The Brothers Reuther and the Story of the UAW (Magill's Literary Annual 1977)
In The Brothers Reuther, Victor Reuther has written a memoir of his illustrious family, an informal biography of his older and more famous brother Walter, and a short history of the United Automobile Workers’ Union (UAW). The death of Walter at the age of sixty-two in an airplane accident in 1970 ended the proposed collaboration on a book based upon their personal experiences as labor leaders. As a personal reminiscence, the book is instructive and evocative. But as biography and history, it adds little to the facts that have already been presented by labor historians and biographers such as Jean Gould, Lorena Hickock, Irving Howe, and B. J. Widick.
The four Reuther brothers were from Wheeling, West Virginia, sons of a poor German immigrant, Valentine, who had been a staunch supporter of the Socialist Eugene V. Debs. After Walter and Victor moved to Detroit, they followed in their father’s footsteps and became members of the Socialist Party. In 1932, when Walter was given a pink slip by the Ford Motor Company for campaigning for Socialist Norman Thomas for President, the brothers toured Europe. After visiting relatives in Germany and witnessing the evils of Naziism, the brothers worked for a year in the Gorky Auto Works in the Soviet Union. This Wanderjahr was an important educational experience for the brothers; years later this sojourn would be used by enemies of the Reuthers as proof of their Communist sympathies.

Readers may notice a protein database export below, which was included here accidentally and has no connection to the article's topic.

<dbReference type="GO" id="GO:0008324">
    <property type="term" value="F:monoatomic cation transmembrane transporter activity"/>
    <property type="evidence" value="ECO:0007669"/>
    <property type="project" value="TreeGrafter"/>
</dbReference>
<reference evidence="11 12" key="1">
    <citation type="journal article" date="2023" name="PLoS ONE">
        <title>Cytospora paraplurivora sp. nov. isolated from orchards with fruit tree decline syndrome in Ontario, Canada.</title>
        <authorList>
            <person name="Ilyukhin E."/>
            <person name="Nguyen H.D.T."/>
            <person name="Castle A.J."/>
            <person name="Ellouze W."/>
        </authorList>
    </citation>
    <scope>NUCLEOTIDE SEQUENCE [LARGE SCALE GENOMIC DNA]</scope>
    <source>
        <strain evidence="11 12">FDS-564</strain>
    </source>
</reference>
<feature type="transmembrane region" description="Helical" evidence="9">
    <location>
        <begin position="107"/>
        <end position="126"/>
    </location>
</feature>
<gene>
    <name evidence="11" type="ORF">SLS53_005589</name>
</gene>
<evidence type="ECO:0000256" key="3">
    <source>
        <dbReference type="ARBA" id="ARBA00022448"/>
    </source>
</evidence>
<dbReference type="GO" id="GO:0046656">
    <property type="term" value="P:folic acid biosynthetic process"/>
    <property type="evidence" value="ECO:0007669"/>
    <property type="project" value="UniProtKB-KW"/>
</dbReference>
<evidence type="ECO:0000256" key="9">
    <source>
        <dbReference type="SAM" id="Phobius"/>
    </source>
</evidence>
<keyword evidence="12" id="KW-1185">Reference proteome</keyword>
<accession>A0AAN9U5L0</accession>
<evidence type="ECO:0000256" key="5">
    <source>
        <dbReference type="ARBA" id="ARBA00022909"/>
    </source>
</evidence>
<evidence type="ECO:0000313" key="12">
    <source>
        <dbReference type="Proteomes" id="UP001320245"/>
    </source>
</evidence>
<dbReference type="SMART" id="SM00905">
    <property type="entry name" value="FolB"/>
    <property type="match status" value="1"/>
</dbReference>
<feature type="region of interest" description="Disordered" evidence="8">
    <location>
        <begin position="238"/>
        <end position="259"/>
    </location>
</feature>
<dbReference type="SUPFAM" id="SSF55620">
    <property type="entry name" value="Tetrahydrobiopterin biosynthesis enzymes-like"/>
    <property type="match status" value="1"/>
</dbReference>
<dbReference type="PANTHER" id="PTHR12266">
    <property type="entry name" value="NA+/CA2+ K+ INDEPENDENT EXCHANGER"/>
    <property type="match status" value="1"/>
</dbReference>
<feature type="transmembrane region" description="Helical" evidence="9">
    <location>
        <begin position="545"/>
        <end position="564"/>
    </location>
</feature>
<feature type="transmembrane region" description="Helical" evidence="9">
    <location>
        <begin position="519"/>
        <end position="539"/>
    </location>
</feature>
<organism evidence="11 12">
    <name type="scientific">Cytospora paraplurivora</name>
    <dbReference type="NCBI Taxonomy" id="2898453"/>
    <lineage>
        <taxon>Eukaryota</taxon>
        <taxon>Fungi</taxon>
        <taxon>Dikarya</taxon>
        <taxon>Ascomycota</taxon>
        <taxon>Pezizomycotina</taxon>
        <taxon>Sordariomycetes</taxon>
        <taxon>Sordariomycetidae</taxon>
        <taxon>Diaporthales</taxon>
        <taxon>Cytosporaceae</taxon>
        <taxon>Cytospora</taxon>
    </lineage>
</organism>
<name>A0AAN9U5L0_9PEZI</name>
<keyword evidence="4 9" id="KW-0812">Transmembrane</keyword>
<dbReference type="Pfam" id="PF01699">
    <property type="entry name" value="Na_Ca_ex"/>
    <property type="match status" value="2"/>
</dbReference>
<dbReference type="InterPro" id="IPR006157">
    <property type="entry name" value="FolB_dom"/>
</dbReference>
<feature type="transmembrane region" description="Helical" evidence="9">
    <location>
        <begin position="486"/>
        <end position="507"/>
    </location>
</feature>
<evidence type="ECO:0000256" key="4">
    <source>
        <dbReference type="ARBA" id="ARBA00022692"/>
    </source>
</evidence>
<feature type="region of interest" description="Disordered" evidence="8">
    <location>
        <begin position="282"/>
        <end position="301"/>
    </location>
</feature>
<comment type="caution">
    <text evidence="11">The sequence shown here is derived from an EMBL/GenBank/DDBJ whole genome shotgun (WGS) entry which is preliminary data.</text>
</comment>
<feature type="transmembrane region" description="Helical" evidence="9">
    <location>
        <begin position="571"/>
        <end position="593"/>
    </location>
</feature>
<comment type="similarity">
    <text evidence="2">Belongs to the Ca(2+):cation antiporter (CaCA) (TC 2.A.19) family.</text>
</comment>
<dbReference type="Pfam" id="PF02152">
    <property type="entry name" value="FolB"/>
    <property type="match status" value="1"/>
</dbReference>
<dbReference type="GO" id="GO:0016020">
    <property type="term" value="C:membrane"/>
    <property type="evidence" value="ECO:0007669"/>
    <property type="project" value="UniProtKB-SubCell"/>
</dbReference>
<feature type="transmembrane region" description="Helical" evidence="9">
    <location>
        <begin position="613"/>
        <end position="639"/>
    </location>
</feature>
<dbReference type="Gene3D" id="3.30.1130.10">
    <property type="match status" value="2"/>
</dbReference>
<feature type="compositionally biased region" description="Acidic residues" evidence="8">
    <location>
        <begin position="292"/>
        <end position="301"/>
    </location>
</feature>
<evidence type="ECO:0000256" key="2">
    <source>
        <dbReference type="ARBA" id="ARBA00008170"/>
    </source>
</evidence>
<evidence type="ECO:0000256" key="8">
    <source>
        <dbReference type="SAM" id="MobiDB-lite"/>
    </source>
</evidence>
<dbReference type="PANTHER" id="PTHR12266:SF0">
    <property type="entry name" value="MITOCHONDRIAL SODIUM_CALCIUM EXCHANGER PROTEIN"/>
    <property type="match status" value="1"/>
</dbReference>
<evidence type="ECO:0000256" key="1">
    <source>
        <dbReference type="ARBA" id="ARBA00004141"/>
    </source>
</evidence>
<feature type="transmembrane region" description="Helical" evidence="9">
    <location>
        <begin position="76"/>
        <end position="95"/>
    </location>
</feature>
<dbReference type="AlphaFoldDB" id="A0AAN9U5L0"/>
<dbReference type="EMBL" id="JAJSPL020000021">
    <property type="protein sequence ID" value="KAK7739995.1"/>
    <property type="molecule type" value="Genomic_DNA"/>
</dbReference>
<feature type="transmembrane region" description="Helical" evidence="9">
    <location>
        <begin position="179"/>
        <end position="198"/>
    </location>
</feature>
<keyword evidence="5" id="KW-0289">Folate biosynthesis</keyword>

(The entire section is 1989 words.)
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